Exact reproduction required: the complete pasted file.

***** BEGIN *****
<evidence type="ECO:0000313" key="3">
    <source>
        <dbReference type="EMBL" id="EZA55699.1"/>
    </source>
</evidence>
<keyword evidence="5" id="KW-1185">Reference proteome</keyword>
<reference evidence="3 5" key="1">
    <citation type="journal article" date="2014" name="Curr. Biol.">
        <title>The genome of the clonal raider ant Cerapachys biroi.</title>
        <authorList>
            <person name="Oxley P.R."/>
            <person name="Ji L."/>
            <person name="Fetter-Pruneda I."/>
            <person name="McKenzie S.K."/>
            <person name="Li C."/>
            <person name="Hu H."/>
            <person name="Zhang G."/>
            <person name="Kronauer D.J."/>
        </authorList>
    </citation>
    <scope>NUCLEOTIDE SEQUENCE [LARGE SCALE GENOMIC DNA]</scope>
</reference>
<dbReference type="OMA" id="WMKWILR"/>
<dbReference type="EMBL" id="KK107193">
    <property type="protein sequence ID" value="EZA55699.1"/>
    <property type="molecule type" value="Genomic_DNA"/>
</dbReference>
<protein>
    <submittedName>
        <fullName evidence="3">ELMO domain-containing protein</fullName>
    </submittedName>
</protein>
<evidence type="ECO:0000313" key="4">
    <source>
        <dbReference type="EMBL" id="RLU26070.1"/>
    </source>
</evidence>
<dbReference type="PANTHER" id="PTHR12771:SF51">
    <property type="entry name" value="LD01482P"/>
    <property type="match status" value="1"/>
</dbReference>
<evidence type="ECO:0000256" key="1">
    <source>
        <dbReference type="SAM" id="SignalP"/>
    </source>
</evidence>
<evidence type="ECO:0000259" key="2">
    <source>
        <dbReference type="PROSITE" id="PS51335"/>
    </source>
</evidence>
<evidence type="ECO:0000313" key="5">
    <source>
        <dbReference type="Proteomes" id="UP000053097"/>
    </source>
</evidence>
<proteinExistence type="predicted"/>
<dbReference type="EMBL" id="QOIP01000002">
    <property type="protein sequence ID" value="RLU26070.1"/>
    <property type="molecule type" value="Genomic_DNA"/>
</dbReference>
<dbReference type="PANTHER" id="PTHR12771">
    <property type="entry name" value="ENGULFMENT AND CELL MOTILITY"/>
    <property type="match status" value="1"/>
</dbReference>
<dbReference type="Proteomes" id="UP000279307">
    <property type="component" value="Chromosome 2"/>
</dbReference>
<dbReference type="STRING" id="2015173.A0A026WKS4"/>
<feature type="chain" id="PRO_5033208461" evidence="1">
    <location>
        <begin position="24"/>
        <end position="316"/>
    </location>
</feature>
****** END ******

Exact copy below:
<evidence type="ECO:0000313" key="3">
    <source>
        <dbReference type="EMBL" id="EZA55699.1"/>
    </source>
</evidence>
<keyword evidence="5" id="KW-1185">Reference proteome</keyword>
<reference evidence="3 5" key="1">
    <citation type="journal article" date="2014" name="Curr. Biol.">
        <title>The genome of the clonal raider ant Cerapachys biroi.</title>
        <authorList>
            <person name="Oxley P.R."/>
            <person name="Ji L."/>
            <person name="Fetter-Pruneda I."/>
            <person name="McKenzie S.K."/>
            <person name="Li C."/>
            <person name="Hu H."/>
            <person name="Zhang G."/>
            <person name="Kronauer D.J."/>
        </authorList>
    </citation>
    <scope>NUCLEOTIDE SEQUENCE [LARGE SCALE GENOMIC DNA]</scope>
</reference>
<dbReference type="OMA" id="WMKWILR"/>
<dbReference type="EMBL" id="KK107193">
    <property type="protein sequence ID" value="EZA55699.1"/>
    <property type="molecule type" value="Genomic_DNA"/>
</dbReference>
<protein>
    <submittedName>
        <fullName evidence="3">ELMO domain-containing protein</fullName>
    </submittedName>
</protein>
<evidence type="ECO:0000313" key="4">
    <source>
        <dbReference type="EMBL" id="RLU26070.1"/>
    </source>
</evidence>
<dbReference type="PANTHER" id="PTHR12771:SF51">
    <property type="entry name" value="LD01482P"/>
    <property type="match status" value="1"/>
</dbReference>
<evidence type="ECO:0000256" key="1">
    <source>
        <dbReference type="SAM" id="SignalP"/>
    </source>
</evidence>
<evidence type="ECO:0000259" key="2">
    <source>
        <dbReference type="PROSITE" id="PS51335"/>
    </source>
</evidence>
<evidence type="ECO:0000313" key="5">
    <source>
        <dbReference type="Proteomes" id="UP000053097"/>
    </source>
</evidence>
<proteinExistence type="predicted"/>
<dbReference type="EMBL" id="QOIP01000002">
    <property type="protein sequence ID" value="RLU26070.1"/>
    <property type="molecule type" value="Genomic_DNA"/>
</dbReference>
<dbReference type="PANTHER" id="PTHR12771">
    <property type="entry name" value="ENGULFMENT AND CELL MOTILITY"/>
    <property type="match status" value="1"/>
</dbReference>
<dbReference type="Proteomes" id="UP000279307">
    <property type="component" value="Chromosome 2"/>
</dbReference>
<dbReference type="STRING" id="2015173.A0A026WKS4"/>
<feature type="chain" id="PRO_5033208461" evidence="1">
    <location>
        <begin position="24"/>
        <end position="316"/>
    </location>
</feature>